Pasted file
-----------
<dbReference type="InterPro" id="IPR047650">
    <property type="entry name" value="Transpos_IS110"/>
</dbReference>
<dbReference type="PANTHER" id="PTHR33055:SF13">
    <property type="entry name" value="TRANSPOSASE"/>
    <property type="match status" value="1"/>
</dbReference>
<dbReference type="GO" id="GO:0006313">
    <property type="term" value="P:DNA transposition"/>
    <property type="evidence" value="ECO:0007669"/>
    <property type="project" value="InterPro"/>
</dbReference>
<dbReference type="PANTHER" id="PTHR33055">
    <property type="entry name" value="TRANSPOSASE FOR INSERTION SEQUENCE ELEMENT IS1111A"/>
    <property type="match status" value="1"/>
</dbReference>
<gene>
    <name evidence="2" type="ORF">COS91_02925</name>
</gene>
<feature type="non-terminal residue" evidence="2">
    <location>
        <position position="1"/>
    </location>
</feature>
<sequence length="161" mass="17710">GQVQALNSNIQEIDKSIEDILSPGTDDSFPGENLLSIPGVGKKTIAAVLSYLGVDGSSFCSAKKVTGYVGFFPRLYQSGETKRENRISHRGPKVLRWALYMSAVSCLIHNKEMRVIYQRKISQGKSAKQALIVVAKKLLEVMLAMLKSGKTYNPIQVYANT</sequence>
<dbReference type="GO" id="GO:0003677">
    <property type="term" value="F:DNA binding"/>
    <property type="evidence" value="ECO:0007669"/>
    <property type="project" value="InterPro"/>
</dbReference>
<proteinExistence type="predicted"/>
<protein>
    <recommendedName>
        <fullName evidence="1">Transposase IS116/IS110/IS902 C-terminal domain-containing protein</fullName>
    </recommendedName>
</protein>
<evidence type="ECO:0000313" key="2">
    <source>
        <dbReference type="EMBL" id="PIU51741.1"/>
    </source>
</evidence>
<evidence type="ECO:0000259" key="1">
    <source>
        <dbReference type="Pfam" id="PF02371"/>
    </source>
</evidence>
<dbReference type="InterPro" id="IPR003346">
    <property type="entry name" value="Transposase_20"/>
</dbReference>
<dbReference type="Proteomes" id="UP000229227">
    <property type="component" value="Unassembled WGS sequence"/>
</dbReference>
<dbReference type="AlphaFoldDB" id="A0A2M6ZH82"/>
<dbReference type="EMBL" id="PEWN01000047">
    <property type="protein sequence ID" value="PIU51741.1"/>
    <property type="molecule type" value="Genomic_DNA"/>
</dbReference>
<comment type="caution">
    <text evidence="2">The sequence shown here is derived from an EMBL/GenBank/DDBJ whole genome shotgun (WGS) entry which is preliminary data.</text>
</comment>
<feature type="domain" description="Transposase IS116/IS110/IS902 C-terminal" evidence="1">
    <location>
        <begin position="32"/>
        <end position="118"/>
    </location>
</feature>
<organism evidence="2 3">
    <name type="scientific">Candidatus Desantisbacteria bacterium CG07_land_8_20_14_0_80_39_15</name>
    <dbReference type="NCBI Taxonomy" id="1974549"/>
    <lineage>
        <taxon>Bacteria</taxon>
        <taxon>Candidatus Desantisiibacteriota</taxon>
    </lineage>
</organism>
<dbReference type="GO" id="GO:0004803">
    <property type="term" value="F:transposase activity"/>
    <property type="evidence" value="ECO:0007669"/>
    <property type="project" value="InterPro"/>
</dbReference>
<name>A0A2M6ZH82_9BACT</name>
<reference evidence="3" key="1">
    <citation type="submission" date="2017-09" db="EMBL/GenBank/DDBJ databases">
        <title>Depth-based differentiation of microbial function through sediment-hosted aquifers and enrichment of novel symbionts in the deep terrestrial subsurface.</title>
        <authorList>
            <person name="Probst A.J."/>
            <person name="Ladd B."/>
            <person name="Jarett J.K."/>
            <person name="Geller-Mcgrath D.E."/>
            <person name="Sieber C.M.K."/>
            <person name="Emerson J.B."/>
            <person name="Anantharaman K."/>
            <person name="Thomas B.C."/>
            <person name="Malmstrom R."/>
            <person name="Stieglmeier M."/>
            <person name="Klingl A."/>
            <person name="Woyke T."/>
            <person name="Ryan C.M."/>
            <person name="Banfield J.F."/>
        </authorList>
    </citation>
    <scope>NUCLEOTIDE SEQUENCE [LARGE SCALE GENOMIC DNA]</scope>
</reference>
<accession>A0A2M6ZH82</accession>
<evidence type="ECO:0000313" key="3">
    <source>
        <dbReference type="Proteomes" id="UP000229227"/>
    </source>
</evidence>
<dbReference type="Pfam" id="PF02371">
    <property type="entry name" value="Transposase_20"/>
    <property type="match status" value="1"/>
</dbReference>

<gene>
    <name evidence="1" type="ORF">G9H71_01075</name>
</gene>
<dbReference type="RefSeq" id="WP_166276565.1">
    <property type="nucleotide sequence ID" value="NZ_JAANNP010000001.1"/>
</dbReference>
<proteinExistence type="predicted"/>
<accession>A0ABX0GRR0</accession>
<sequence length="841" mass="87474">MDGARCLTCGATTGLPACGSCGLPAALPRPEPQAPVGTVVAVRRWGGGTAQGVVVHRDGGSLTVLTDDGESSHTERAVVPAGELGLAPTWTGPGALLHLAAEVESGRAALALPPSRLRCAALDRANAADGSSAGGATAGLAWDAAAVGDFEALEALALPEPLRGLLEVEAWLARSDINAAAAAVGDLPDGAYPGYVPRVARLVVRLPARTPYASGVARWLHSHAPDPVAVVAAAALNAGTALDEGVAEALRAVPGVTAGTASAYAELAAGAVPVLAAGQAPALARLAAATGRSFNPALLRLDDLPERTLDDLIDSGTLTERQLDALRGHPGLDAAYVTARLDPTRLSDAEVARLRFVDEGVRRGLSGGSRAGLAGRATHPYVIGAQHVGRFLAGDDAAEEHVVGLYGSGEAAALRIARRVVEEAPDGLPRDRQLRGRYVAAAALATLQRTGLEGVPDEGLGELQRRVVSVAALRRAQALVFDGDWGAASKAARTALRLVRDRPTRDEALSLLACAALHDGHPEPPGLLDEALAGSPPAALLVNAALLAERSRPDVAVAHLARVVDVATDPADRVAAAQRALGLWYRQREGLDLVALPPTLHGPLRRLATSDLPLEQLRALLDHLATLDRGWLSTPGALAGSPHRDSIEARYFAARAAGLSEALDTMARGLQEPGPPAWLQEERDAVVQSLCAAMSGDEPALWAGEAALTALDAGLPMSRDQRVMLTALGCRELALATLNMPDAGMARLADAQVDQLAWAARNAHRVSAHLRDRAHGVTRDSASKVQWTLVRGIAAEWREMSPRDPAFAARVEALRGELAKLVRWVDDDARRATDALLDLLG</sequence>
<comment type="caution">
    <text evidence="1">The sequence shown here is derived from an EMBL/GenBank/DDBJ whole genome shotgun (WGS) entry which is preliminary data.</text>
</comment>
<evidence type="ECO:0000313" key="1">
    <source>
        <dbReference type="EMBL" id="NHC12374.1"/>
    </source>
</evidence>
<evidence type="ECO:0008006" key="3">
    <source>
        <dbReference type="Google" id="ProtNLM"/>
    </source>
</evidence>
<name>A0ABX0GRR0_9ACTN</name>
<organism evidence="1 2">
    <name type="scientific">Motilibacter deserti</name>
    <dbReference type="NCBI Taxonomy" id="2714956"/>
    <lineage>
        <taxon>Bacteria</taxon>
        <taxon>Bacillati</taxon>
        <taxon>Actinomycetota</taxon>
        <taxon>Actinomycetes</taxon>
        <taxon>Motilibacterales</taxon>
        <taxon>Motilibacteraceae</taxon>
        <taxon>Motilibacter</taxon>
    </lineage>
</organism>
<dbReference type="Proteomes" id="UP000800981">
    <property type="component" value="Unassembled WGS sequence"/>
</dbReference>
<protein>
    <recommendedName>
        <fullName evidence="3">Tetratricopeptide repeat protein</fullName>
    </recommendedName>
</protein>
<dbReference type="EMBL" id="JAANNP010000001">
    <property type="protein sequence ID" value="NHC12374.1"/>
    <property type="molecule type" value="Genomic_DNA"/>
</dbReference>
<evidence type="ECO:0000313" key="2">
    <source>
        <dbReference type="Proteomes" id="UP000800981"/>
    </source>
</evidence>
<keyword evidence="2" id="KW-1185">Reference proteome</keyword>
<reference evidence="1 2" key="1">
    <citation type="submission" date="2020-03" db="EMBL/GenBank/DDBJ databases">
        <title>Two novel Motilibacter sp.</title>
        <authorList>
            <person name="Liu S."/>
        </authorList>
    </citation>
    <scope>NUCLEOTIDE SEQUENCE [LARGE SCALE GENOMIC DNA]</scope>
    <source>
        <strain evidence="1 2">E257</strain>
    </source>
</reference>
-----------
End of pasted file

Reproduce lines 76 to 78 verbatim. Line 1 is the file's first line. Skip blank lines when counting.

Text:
    <property type="term" value="F:transposase activity"/>
    <property type="evidence" value="ECO:0007669"/>
    <property type="project" value="InterPro"/>